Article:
‘Pick and Mix’ policy library and modelling tool for sustainable mobility released by World Economic Forum

Publicado
19 jul 2019
2019
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Madeleine Hillyer, US Media Relations, 1 646 592 5044, madeleine.hillyer@weforum.org

· By properly integrating shared, electric and autonomous SEAM mobility offerings, decision-makers could decrease up to 95% of vehicle emissions by 2050 and free up nearly 90% of space used for parking

· Policy-makers should prioritize policies on higher occupancy and electric vehicle offerings until the technology for future goals of autonomous vehicles catches up

· The World Economic Forum has released a new policy library to help decision-makers achieve mobility goals; a new coalition will form in autumn 2019 to tailor the policy framework to selected pilot cities

· Read more on SEAM here

San Francisco, USA, 19 July 2019 To address congestion and pollution, cities must use all the mobility tools available to them, starting with shared high occupancy and electric options and integrating autonomous vehicles as their development progresses. If these three solutions are combined, vehicle emissions could decrease by as much as 95% by 2050. Cities should prioritize the immediate benefits offered by shared and electric mobility policies, adding future goals of autonomous vehicles when feasible. Implementing these mobility opportunities together could free up as much as 90% of parking space and additional road space, putting the focus back on cities instead of cars.

To help decision-makers implement these SEAM mobility options, the World Economic Forum has built a policy library and gathered modelling tools. The Shared, Electric and Automated Mobility Governance Framework is the first set of sustainable mobility policy guidelines to help cities alleviate congestion and reduce pollution. The Forum will convene the new Global New Mobility Coalition in the autumn to tailor this policy framework to three selected pilot cities.

“With this framework, decision-makers do not have to start from scratch,” said Maya Ben Dror, Project Lead, World Economic Forum. “They can pick what is projected as impactful and feasible for their unique context and design it to maximize emissions reduction as well as societal benefits. It anticipates that some cities are more advanced in one of these three categories. But it is flexible enough that a city with no mobility policies can save valuable time and leapfrog ahead.”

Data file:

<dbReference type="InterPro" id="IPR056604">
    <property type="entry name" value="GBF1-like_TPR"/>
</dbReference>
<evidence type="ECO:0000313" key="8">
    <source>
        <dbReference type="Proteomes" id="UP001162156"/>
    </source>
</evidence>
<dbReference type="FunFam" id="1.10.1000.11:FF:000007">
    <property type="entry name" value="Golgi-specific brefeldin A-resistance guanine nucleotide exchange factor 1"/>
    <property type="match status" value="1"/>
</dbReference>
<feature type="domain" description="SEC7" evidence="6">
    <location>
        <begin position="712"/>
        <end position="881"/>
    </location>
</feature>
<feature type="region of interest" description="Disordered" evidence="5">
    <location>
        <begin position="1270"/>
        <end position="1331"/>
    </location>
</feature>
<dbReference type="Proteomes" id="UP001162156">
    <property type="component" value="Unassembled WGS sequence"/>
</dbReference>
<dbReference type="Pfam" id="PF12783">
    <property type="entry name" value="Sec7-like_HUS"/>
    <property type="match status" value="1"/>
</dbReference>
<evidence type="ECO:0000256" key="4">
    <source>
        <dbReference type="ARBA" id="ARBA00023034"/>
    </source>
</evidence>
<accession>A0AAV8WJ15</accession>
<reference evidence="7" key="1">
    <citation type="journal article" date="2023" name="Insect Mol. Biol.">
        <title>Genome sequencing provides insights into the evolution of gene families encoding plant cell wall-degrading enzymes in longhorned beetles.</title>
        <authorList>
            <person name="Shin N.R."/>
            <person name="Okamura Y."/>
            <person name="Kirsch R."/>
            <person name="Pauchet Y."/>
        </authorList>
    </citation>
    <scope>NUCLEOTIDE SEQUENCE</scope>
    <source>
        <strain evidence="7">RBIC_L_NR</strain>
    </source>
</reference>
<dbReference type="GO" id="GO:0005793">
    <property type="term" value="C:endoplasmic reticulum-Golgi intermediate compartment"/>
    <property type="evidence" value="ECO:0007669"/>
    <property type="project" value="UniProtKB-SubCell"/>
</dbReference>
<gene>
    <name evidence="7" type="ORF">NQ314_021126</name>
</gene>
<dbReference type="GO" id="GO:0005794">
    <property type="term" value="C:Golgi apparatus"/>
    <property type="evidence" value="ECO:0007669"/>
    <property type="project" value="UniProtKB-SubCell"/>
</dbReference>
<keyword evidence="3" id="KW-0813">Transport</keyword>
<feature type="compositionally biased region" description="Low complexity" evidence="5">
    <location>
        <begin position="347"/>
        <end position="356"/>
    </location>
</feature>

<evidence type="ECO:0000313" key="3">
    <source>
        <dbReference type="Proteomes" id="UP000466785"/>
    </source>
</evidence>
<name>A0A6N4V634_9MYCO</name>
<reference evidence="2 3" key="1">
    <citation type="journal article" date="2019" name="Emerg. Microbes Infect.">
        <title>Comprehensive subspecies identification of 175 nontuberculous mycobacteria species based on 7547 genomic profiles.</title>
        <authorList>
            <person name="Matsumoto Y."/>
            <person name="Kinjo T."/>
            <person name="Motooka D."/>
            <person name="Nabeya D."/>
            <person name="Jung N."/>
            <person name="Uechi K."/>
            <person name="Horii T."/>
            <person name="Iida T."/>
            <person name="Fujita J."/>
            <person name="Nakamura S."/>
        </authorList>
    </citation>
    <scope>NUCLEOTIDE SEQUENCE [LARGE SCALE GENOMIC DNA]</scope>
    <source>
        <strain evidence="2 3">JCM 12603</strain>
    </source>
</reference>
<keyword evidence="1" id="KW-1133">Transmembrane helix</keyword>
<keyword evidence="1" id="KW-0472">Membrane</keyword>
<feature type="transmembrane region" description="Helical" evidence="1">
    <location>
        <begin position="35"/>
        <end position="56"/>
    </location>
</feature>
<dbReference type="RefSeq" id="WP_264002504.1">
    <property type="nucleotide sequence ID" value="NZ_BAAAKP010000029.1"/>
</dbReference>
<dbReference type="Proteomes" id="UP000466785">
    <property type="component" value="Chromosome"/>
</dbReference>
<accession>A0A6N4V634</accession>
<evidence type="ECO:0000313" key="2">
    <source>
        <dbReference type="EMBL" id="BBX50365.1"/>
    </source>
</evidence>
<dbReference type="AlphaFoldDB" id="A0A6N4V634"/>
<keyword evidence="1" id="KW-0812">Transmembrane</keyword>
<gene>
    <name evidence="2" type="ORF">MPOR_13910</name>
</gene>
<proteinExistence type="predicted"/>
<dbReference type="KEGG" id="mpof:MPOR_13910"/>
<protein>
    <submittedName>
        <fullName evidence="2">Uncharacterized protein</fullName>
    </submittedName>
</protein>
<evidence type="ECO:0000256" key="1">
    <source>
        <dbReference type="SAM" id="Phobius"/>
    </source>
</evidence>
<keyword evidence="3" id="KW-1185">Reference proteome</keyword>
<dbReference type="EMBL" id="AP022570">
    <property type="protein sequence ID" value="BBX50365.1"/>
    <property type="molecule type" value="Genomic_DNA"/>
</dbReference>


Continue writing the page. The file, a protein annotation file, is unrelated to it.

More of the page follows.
Space Allocation Opportunities

The SEAM policy library has two dimensions: space and cost levers; and public and private action. Cost levers include tax exemptions, parking fares and central district tolls. Space-lever policies include passenger load and drop-off zones, dedicated lanes, zoning and parking. The Forum further divides the policies to those that can be introduced by cities and those by the corporation responsible for the movement of many people within the city. The policy library was developed with representatives of the Center of Competence Urban Mobility of BMW, Ford Greenfields Labs, Transport Practice at the World Bank, UC Davis and ClimateWorks.

"The mobility of the future is looking more and more like it will include automation, electrification and shared capacity. As local governments grapple with ways to address challenges arising from implementing solutions, this study supported by the World Economic Forum may provide guidance and lessons learned,” said Joseph Chow, Deputy Director, C2SMART University Transportation Center, New York University. “For example, cities like Los Angeles now employ mobility data specifications to make data interoperability possible for shared data exchanges. Such efforts may benefit from our research at NYU on privacy control for operator data-sharing, which is covered within the governance framework."

The Global New Mobility Coalition, comprising leading automotive companies, manufacturers, start-ups and academia, will work with cities around the world to test and iterate these policies. New frameworks will be released to reflect key learnings.

The Network has helped Rwanda to write the world’s first agile drone regulation and is scaling it across Africa and Asia. It has also developed actionable governance toolkits for corporate executives on blockchain, co-designed the first-ever Industrial IoT (IIoT) Safety and Security Protocol and created a personal data policy framework with the United Arab Emirates.

Over 100 governments, companies, civil society, international organizations and experts are working together to design and pilot innovative approaches to the policy and governance of technology. Teams are creating human-centred and agile policies to be piloted by policy-makers and legislators around the world, shaping the future of emerging technology in ways that maximize the benefits and minimize the risks.

Notes to editors

Read more about the policy framework here

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